A suprapubic catheter drains urine from the bladder. Medical caregivers cut a small incision just above the pubic bone to insert the catheter into the bladder of individuals with nerve or urethra damage that prevents the insertion of the catheter into the urethra, according to WebMD.Continue Reading
The suprapubic catheter is a thin tube that connects the bladder to a urine collection bag that the patient normally attaches to the leg, according to WebMD. The incision cut into the belly is a stoma, states Drugs. com. The stoma requires special care and bandaging to prevent infection and pain. The caregiver normally provides instructions in the care for the stoma and catheter before the patient leaves the hospital.
Suprapubic catheters often remain in place for an extended time. The catheter requires changing every four to six weeks, according to MedlinePlus. Patients often learn to change the catheter themselves. Changes should occur in a sterile environment.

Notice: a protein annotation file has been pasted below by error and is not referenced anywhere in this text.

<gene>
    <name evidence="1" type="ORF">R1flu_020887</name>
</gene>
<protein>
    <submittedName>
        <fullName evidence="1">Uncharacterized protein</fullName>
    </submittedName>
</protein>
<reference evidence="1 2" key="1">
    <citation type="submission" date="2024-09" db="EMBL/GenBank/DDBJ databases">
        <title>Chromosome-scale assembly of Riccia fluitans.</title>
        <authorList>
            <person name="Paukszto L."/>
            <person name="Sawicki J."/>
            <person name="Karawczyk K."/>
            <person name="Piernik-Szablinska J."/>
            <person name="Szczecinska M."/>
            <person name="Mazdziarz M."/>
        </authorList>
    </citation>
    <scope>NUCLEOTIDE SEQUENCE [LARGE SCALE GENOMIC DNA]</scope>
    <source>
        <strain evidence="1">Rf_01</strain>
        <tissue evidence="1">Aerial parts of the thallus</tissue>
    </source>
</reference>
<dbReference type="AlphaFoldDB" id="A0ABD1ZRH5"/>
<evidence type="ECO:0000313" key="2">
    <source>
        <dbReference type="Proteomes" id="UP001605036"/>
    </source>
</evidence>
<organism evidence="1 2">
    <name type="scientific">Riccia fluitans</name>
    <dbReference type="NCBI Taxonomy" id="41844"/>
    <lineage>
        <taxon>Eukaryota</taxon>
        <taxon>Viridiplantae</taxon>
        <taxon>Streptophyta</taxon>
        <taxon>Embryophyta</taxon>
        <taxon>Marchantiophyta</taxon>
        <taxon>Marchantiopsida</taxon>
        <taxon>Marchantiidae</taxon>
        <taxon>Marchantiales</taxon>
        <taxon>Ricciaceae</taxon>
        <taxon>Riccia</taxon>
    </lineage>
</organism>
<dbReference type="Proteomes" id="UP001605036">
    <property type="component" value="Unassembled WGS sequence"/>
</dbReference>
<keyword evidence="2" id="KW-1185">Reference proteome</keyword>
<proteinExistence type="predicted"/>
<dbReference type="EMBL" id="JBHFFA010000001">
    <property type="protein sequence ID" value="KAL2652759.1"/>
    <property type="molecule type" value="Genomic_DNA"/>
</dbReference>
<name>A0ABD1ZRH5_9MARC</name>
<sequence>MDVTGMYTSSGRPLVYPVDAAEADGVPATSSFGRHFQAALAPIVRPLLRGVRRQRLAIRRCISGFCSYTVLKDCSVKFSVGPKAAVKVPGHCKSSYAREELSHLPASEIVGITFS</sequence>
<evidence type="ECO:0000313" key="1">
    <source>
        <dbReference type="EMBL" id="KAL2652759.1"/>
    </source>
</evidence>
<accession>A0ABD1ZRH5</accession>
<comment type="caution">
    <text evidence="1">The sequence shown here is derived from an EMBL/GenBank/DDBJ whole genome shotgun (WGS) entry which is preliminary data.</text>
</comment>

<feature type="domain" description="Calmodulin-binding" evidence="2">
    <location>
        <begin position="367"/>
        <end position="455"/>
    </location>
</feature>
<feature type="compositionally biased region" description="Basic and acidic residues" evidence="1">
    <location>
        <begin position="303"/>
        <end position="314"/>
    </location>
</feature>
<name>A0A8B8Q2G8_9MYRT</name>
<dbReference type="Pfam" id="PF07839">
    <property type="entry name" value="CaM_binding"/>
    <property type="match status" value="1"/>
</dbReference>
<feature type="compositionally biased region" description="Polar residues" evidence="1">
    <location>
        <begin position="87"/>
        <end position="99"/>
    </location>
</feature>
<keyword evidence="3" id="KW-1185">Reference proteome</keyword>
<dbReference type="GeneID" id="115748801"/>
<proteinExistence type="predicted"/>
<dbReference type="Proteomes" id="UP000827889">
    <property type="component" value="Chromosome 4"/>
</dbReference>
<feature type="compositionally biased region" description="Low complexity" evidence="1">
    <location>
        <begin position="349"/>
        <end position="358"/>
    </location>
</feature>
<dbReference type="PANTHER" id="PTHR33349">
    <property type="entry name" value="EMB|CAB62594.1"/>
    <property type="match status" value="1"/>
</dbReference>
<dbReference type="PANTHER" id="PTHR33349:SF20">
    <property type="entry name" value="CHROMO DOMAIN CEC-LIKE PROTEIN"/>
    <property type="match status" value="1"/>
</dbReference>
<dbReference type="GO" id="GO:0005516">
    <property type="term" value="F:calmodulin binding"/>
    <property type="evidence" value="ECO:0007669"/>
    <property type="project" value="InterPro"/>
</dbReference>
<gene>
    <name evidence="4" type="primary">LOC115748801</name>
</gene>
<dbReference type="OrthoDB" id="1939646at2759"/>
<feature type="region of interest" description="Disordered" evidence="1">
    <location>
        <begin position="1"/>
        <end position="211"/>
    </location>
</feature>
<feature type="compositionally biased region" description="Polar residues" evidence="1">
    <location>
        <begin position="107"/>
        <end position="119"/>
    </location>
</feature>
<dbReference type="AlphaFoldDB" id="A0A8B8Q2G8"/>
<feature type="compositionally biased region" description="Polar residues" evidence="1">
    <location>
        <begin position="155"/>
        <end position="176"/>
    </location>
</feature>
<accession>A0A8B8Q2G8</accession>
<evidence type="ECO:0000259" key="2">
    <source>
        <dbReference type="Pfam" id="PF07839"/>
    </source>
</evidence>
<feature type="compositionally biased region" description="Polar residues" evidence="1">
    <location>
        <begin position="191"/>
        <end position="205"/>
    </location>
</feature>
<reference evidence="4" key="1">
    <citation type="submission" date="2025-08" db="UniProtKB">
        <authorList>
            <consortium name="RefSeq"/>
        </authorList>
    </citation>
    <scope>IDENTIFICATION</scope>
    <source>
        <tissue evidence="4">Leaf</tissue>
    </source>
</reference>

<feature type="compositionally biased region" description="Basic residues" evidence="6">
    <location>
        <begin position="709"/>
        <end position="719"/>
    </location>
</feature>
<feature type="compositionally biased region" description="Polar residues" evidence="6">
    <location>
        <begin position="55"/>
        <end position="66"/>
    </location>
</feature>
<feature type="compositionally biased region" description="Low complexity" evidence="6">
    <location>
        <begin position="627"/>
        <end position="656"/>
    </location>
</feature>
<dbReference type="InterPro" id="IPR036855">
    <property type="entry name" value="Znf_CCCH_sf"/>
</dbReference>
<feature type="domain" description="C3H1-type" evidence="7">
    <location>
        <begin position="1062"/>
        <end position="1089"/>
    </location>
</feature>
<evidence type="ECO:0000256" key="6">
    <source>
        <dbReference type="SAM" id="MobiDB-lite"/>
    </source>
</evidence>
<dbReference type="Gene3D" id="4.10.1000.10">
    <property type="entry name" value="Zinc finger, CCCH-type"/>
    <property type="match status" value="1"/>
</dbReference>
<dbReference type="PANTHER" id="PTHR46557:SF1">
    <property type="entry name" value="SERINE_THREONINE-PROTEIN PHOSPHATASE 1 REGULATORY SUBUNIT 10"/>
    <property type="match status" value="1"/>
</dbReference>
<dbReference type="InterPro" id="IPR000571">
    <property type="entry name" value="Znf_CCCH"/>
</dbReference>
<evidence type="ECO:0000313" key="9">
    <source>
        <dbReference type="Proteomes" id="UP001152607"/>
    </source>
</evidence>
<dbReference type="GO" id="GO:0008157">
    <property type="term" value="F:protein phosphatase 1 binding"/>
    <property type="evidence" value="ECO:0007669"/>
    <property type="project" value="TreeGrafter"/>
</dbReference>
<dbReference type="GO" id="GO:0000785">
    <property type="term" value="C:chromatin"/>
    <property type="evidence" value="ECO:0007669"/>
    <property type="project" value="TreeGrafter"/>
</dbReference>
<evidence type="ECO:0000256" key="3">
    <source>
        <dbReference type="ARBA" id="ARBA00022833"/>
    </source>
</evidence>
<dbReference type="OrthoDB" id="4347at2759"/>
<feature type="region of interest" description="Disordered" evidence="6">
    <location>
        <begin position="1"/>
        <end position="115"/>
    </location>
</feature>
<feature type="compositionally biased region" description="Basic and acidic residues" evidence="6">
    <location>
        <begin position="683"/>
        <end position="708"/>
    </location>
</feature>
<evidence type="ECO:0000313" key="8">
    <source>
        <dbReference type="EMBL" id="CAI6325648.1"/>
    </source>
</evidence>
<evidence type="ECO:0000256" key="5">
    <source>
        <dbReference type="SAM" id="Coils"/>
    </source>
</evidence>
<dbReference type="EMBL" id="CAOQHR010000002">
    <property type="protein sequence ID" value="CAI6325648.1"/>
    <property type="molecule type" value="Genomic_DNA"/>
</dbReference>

The suprapubic catheter should remain a closed system in order to protect the normally sterile environment of the urinary system, according to Drugs.com. Infections related to urinary catheters are common and often lead to serious side effects or even death. Infections occur with the introduction of bacteria into the catheter or drainage bag. Increasing fluid consumption after changing the catheter along with good hand-washing techniques are essential in preventing infections.Learn more about Conditions & Diseases